Do you REALLY have a Competitive Advantage? In March, our CEO groups were treated to an eye opening presentation. Jaynie Smith taught us that while WE think our companies have a Competitive Advantage (CA), that doesn’t mean prospects and customers do!
Leaders think their companies have a CA, because their teams try to produce the best possible products/services and market/sell it to their prospects. We forget that a CA is in the eye of the beholder: the customer. Prospects have lots of options (and with mobile search engines and e-commerce and related rating systems, it’s easier than ever to check out competitors). Similarly, if customers have not had an A+ experience from all perspectives, it’s easy to be picked off by a vendor with CA that outshines yours.
The solution is to understand what a real CA is! As we went around the room, CEOs told us that their companies had products with superior quality, more efficient and effective, delivered on-time, had stronger customer relationships, had more expert staff; were more customer-responsive, etc. As Jaynie pointed out – we all use the same “blah.. blah” – without proving it. that’s why prospects move on to someone else.
A true CA is something that simultaneously offers desired benefits (e.g., ROI, convenience, etc.) and also reduces risks. Using objective, measurable criteria, you need to quantify it for your target customer.
- TD Bank is “America’s Most Convenient Bank for small businesses who use branches because they are open 7 days a week and longer hours on week-days. But if you’re a “digital” banking customer, it’s not.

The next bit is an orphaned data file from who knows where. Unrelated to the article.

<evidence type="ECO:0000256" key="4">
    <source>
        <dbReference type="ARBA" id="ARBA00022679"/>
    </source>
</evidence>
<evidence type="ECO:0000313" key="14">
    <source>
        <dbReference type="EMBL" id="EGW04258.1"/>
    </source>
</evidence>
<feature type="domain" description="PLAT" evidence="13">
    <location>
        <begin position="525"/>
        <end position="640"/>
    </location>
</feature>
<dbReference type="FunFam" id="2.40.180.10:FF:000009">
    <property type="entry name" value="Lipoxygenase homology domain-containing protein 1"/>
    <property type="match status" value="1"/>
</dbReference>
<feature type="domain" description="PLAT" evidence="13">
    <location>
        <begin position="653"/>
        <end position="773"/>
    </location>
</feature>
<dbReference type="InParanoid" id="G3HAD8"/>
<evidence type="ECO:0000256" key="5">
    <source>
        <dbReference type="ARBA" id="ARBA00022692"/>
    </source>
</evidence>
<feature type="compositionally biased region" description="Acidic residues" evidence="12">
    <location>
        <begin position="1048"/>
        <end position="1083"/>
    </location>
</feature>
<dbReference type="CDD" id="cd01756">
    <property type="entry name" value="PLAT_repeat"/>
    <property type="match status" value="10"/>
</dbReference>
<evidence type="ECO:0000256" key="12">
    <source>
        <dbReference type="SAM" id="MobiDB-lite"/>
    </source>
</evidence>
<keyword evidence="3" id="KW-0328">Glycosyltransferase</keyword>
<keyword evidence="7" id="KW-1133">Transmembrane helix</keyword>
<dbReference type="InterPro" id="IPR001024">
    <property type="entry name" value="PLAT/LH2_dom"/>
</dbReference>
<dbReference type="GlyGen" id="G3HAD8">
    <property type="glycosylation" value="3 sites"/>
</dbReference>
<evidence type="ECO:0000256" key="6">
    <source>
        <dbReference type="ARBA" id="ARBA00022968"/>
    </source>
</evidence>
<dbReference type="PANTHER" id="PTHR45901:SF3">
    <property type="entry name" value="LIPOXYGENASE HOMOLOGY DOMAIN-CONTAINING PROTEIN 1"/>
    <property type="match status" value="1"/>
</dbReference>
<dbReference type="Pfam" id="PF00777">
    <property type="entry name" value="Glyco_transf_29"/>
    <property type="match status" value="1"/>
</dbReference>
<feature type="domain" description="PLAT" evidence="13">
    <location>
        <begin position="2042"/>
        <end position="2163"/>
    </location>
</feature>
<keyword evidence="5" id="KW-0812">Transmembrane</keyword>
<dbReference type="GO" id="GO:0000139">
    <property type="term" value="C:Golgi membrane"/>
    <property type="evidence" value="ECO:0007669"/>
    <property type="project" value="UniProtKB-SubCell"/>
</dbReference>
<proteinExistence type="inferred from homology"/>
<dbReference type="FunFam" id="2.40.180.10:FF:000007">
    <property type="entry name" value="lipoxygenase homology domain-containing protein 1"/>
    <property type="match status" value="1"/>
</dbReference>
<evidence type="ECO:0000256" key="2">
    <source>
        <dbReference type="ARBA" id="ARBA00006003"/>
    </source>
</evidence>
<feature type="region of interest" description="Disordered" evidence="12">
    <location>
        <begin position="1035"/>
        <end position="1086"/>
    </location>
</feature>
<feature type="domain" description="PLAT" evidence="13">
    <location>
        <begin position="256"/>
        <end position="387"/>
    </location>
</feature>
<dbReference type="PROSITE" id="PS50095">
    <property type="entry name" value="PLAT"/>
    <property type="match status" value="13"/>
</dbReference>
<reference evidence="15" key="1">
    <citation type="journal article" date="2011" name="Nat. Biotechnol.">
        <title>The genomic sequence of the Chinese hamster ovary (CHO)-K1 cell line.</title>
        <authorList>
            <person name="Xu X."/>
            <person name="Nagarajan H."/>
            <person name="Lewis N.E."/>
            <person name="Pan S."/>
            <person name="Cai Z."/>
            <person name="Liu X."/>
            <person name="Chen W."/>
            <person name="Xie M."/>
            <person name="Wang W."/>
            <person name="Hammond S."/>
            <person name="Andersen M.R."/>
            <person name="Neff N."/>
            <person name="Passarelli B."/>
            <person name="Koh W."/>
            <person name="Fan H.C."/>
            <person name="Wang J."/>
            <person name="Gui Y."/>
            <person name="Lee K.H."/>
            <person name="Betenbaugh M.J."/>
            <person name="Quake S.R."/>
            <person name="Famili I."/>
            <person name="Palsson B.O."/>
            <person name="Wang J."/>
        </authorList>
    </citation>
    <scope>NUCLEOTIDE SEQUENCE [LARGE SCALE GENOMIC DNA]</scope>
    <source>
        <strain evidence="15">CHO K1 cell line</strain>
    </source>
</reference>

- Vistage Worldwide’s has helped CEOs become more effective to grow their companies better for over 60 years; Dunn and Bradstreet evaluates its impact regularly and finds that companies who join, grow 2-3X faster than competitors. That’s a CA to leaders committed to growth; not to status-quo lovers.
It reminded me of a story about a company selling sunk pumps. The industry leader was selling a $30,000 unit. A new competitor entered the market and sold theirs for $25,000. As sales dropped, the sales people demanded that their company drop the price – which would have made sales unprofitable. A consultant was hired to compare the two units; they discovered that their competitors’ unit needed to be replaced every 3 years, which meant major disruptions to company operations on that day, and that service cost was $5000. The main company’s unit had to be serviced every 10 years at a cost of about $3000. With that, management changed its marketing and raised the price! The result: sales increased and surpassed initial levels!
You can learn more by reading her books Competitive Advantage and Relevant Selling.
When was the last time you really analyzed whether the CA you developed years ago is still working for the different client/prospect segments you serve? How easy is it for a prospect who quickly scans competitors to see your CA? Share with us your experiences and what you’re doing to develop a more effective CA.